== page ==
Nauhoua Yang

Nauhoua (Tony) Yang had to adjust from living in wood and bamboo houses in a refugee camp in Thailand to a city with multiple story buildings, cars, and electricity. Tony’s life in La Crosse started at 1018 Pine Street, a house that he remembers fondly.

Transcript

Location: Corner of 10th St. and Pine St.

I am Tony Yang. I am standing at the corner of 10th St. and State St. close to downtown La Crosse. You know, this is where my life began in the United States. My family came here in 1987. We were fortunate enough to find an apartment close to this area to stay in. This is where we lived for almost six years. And this is where I went to school. I had to get on a bus to go to school. And my mom had to walk to go to work and everyday I would catch the bus.

My father was recruited by the United States CIA to work for the United States CIA fighting the north Communists, North Vietnam, and so after the war ended in 1975 and because of fears of persecution that’s how our family had to move through the jungle and then, you know, escape to Thailand and eventually came here in 1987.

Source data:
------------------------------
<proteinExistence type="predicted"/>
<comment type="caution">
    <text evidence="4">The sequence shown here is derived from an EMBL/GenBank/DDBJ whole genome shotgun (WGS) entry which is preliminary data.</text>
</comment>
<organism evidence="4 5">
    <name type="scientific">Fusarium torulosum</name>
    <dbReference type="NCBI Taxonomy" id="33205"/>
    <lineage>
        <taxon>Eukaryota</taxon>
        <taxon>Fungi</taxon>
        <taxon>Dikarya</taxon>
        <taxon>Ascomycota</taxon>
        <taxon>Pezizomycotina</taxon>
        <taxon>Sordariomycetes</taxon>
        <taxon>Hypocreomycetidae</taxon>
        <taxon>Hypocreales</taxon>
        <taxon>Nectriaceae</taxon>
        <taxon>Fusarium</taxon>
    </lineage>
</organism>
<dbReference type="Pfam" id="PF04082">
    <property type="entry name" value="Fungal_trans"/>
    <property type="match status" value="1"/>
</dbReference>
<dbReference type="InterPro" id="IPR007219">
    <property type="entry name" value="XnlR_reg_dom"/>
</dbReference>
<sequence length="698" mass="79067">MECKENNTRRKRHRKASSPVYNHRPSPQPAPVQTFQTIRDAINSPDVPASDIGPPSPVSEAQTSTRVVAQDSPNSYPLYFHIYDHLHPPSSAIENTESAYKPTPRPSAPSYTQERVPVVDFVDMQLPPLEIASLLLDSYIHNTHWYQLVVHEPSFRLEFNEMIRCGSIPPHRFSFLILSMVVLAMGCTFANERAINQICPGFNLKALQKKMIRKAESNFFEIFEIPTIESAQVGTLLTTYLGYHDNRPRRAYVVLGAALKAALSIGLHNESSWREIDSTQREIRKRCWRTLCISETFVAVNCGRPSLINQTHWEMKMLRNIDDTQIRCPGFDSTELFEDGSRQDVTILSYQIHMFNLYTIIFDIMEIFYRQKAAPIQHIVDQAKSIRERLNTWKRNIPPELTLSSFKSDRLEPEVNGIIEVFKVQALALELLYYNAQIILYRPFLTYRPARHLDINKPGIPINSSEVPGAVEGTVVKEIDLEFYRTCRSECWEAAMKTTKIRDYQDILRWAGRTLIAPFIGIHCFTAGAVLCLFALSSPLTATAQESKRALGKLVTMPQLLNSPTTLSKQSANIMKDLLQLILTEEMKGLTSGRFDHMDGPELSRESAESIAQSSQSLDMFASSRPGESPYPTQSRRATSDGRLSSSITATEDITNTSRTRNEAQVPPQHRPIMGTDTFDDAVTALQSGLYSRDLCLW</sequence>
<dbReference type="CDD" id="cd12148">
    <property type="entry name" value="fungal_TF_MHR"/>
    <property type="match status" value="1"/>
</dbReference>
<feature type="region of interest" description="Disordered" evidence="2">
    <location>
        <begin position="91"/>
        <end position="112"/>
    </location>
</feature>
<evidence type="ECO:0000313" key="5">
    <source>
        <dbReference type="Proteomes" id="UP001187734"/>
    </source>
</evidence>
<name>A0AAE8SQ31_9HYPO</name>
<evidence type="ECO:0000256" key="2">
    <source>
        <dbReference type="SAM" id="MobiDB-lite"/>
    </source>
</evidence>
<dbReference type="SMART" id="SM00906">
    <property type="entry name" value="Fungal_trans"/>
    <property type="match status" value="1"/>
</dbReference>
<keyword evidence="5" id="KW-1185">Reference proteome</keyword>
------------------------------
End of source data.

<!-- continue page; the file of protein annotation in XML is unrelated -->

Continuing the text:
The refugee camps and houses are in grasses and, you know, the houses were built with wood and bamboos and stuff like that. And when we got here, there’s like, you know, electricity, there’s running cars, there’s like buildings, you know, like two to three stories tall, you know, and there are doors and locks everywhere, and everything is so, you know, it was pretty shocking to us.

I started with the La Crosse School District and then hired as a community outreach to work with at-risk youth especially Hmoob students for many years. And this is who I am and this is how I connected to the wider community.